Fantastic way to use search data and to watch an epidemic unfold.
How can communities utilize this data to minimize an epidemic? It might be the case that by the time the data shows a danger- it’s too late, as the spikes indicate the epidemic has successfully spread.
Imagine if you could be alerted to any acceleration of a trend. Say you limit the search to a region and see a doubling or tripling of searches over a 2 day period (click on Arkansas, for example, as of today). Would having a sort of ‘snow day’ actually increase net productivity for a given period of time, considering that if you didn’t, you’d have a larger portion of the populace infected? Though the flu is communicable over about a week’s time, it appears, and you can infect others before you experience symptoms. Would it be worth having a text-message alert system where residents could sign up to be alerted to accelerations in the data? – and could that be done without causing paranoia and/or causing people to remove themselves from society unnecessarily?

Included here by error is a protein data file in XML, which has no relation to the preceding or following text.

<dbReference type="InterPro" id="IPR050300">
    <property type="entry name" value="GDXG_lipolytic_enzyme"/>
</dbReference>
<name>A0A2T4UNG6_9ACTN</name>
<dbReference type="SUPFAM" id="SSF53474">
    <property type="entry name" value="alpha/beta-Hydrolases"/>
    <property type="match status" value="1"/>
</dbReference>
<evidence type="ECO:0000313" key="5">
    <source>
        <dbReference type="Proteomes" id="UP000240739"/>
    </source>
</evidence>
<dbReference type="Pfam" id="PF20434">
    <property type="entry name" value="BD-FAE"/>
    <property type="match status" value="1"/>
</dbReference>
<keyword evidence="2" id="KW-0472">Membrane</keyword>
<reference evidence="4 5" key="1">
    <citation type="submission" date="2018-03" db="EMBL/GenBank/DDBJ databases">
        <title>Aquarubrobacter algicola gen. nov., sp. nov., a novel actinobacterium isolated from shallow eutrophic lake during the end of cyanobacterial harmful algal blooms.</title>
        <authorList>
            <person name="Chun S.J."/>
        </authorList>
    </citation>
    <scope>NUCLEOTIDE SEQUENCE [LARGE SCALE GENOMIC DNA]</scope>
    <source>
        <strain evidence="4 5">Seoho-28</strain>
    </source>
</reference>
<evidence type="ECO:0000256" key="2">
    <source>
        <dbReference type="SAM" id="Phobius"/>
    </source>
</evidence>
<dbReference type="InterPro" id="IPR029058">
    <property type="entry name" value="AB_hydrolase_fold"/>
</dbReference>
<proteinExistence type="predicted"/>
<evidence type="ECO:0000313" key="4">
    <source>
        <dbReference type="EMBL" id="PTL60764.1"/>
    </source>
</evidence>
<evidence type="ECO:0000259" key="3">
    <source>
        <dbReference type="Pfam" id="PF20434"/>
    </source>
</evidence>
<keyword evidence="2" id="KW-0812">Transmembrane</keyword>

And what’s the difference between Idaho and Oregon – there’s no scale to measure by, but it appears they are hypochondriacs in Idaho. –actually, I’m guessing that’s the effect of a lower population density on the spread of the disease. Compare Idaho to California and you can infer that higher density in California enables fast-spreading infections, whereas the infection travels slowly in ID.
My kids have just gotten over fevers – and the teacher said it went around the school. It does make you wonder if there’d be a net-gain in school days if everyone were kept home from school for a, say, 3-5 day period, at the beginning of an upward trend, rather than having an infection cycle over a couple of weeks.